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Being present is a key aspect of SDP’s Employees’ Seminars - now it has been proven to be possible in virtual mode

By Sanni Juoperi on May 20, 2020 12:43:44 PM

 

Spring 2020 brought with it many changes to the Finnish Social Democratic Party. This community, comprised of close to 40,000 party members and more than 700 active local associations, embarked years ago on a journey to digitize its activities, but the exceptional situation brought about by the coronavirus pandemic is felt at both the political and organizational level. 

Jarkko Piirainen, developer of SDP's digital services and a digitization professional of long standing, is an important source of support on the party's digitization journey. “Finding the proper ways to involve our community in the digital world, regardless of previous digital skills, is really important to us,” says Jarkko.

Familiar Employees’ Seminar routines had to be reinvented 

The meeting and travel restrictions that shake Finland, and the world as a whole, caused SDP's spring calendar of events to be rescripted.

“We were actually already working on the Howspace platform with the digitization of the party convention as the target when the party conference had to be rescheduled to take place in the autumn. That was also when realized that we need to come up with a way to organize the spring Employees’ Seminar as a virtual seminar, and so launching the planning on the same platform was a natural choice,” says Piirainen,

The SDP Employees’ Seminar is arranged 3-4 times a year, and these events bring together party employees from all over Finland together to review the achievements of the previous period and to make plans for the next period.

“In regard to Employees’ Seminars, being present and the social aspect are really important – there has to be time for discussions, encounters and relaxation as well. When encounter restrictions arrived, the first thought regarding Employees’ Seminars days was that it’s a great pity to have to cancel these events. Then pretty quickly the idea emerged to arrange the seminar as a virtual seminar, initially using only Teams. Then, after giving more thought to how we want to engage people more widely in working together and what kinds of workshop methods we want to use, it became clear that we also want to include Howspace in the realization of the seminar,” Piirainen explains.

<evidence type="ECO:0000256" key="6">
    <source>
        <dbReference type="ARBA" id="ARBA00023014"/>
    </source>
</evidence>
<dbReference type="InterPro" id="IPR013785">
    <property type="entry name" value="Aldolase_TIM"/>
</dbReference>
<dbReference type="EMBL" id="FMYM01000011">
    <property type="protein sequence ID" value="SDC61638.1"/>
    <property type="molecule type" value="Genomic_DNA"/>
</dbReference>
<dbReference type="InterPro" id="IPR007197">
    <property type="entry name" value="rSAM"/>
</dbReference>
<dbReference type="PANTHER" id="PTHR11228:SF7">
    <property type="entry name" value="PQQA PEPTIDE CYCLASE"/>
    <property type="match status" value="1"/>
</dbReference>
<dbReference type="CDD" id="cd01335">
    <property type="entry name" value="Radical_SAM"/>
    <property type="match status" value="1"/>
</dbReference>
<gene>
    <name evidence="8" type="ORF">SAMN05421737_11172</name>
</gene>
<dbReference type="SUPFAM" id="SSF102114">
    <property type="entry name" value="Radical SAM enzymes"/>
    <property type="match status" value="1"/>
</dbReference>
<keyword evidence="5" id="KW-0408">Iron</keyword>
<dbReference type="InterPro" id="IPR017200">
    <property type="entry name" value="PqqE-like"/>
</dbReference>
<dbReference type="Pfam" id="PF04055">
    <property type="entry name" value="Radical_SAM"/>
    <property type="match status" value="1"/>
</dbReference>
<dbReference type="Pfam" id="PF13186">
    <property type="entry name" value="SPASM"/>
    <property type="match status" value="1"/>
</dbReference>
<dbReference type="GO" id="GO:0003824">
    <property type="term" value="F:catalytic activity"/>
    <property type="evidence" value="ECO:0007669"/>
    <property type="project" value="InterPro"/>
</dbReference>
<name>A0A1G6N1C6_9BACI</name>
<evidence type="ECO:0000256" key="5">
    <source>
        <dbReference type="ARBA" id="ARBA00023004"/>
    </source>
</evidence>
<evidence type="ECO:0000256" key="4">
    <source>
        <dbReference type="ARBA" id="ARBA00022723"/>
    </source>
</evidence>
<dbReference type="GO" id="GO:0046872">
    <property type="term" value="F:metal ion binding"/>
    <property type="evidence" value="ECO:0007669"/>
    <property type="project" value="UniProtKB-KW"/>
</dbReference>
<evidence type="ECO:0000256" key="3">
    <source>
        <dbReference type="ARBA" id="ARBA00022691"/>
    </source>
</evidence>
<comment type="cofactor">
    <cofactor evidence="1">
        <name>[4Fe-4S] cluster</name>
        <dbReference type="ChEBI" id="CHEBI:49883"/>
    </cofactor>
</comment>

Togetherness in virtual mode: “Plan well, but make sure the day’s programme is not too cramped”

SDP’s Digital Employees’ Seminar was a diverse collection of different ways of digital working and togetherness. According to Piirainen, a lot of good things and thinking got done as a result of digital work. Careful planning of the seminar is important, as is the flexibility of the schedule and to set aside time for breaks. Seminar work began later in the morning than if the seminar were held in conventional physical form and the day ended earlier. Breaks are needed, and the seminar days also included more informal elements, e.g. pizza lunch and an outdoor photography competition. The most important process of the digital inclusion was the brainstorming workshop during which the participants (in pre-formed groups) discussed ways to adapt the party’s operation to the exceptional circumstances.

“My biggest concerns focused on whether everyone would know how to use all of the tools and whether we would always find our way at the right time and to the right place and to the right groups. However, these concerns proved to be unfounded; the interaction in the workspace started smoothly even before the start of the actual Employees’ Seminar, and people found their way there regardless of what their previous digi skills were. I thought that migrating from one platform and one way of working to another could be difficult for participants, but (according to the feedback) it brought the variation needed for the activity. Of course, as an organizer, it was also great to learn that the tool was really so intuitive to use and it was not necessary to prepare any separate instructions for the users,” Piirainen sums up the events of the days.

The new methods will remain in use even after the exceptional situation is over 

The feedback from participants regarding the new way of organizing Employees’ Seminar was so positive that we plan to continue it in coming years. 

“Occasional physical encounters bring added value, especially to informal interactions, but encouraged by these experiments regarding the new ways of working, we believe that virtual Employees’ Seminars will continue to be on the calendar at least once a year. In this way, we can save money, participants' time, and the environment.”

 

Photo: Jukka-Pekka Flander / SDP

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